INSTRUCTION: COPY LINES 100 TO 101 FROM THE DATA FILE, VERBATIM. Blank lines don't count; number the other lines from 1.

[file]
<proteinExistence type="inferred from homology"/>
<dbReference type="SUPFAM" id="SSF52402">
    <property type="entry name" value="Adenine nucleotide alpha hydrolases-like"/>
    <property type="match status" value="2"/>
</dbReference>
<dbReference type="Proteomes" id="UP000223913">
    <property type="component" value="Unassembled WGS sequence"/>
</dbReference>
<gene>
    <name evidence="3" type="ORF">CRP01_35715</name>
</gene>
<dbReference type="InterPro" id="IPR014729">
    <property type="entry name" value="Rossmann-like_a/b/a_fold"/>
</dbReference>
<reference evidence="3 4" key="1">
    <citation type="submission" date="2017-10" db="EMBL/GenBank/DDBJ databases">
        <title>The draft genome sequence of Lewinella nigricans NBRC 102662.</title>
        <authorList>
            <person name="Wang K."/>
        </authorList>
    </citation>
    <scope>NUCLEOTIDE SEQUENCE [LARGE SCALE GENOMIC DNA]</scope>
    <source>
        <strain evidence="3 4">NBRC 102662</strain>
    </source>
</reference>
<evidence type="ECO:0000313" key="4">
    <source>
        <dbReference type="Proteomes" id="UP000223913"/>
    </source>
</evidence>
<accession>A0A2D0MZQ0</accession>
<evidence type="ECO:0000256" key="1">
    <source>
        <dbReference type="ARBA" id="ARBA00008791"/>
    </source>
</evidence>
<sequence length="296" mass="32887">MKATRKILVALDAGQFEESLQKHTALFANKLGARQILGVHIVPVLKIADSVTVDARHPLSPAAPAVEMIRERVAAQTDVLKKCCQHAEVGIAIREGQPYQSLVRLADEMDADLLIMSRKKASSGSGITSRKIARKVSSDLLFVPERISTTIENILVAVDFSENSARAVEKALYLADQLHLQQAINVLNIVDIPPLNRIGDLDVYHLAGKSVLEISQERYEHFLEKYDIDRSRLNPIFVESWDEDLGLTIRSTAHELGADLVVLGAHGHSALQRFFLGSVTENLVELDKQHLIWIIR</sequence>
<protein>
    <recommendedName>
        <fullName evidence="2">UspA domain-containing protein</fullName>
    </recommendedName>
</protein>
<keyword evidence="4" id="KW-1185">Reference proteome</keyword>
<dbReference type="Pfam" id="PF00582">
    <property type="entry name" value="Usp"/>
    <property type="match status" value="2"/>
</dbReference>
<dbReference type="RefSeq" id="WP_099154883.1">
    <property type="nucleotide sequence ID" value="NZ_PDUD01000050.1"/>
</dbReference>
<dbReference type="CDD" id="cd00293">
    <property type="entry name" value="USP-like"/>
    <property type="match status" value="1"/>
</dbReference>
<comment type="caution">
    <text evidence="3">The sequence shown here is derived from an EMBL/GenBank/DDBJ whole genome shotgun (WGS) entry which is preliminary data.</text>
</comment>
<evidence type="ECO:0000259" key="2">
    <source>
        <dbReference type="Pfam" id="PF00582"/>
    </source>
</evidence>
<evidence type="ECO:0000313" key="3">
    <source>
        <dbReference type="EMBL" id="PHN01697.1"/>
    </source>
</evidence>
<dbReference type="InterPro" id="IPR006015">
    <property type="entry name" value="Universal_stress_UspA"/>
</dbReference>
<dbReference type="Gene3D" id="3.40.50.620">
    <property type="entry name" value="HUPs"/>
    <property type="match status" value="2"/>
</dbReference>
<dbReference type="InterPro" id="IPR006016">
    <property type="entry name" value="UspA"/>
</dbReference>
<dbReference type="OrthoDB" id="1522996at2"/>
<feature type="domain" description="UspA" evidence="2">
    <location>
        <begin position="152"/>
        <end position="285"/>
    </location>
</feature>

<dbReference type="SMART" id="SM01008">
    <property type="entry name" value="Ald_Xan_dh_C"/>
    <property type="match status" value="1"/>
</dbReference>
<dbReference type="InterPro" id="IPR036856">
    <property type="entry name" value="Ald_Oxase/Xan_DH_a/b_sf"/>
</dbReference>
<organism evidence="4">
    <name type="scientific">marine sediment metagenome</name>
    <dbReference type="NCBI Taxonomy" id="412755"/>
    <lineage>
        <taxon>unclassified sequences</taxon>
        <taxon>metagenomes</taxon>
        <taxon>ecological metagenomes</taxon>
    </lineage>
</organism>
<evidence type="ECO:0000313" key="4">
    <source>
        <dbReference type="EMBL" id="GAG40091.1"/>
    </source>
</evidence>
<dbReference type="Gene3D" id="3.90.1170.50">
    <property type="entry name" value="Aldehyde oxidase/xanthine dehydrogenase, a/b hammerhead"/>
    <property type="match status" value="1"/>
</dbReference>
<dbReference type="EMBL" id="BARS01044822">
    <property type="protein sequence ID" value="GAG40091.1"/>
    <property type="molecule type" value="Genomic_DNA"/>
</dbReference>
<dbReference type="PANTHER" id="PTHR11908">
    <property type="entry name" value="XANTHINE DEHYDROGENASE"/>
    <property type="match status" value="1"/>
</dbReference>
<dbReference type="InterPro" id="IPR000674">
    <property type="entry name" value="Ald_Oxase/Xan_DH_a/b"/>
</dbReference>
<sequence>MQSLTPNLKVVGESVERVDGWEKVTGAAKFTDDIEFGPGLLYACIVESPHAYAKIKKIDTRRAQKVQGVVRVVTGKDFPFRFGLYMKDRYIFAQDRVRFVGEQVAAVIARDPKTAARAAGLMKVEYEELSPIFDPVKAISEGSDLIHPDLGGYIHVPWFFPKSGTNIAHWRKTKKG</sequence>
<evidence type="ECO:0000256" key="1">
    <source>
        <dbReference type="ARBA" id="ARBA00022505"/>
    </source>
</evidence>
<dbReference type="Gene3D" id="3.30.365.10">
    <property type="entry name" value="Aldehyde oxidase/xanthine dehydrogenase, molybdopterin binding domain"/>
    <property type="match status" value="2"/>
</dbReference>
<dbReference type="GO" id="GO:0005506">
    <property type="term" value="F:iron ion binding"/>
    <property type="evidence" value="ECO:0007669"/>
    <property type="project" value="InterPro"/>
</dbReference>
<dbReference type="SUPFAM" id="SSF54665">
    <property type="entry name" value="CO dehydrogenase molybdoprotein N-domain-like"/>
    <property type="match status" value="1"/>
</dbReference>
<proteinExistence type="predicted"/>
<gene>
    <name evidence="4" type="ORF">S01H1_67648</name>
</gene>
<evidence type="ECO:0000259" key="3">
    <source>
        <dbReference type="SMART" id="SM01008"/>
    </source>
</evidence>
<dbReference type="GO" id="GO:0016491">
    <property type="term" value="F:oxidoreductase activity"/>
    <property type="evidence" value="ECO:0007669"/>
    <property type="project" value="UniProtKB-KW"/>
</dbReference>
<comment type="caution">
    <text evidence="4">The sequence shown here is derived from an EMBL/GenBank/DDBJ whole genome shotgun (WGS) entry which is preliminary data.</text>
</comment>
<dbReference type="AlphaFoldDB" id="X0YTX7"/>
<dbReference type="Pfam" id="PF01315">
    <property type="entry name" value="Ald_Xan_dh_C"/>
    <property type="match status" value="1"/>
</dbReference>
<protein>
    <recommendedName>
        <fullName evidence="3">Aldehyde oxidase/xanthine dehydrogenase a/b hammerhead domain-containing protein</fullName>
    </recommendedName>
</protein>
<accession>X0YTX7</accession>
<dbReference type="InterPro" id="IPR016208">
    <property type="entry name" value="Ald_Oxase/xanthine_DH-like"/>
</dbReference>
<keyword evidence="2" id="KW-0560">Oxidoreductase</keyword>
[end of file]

    </lineage>
</organism>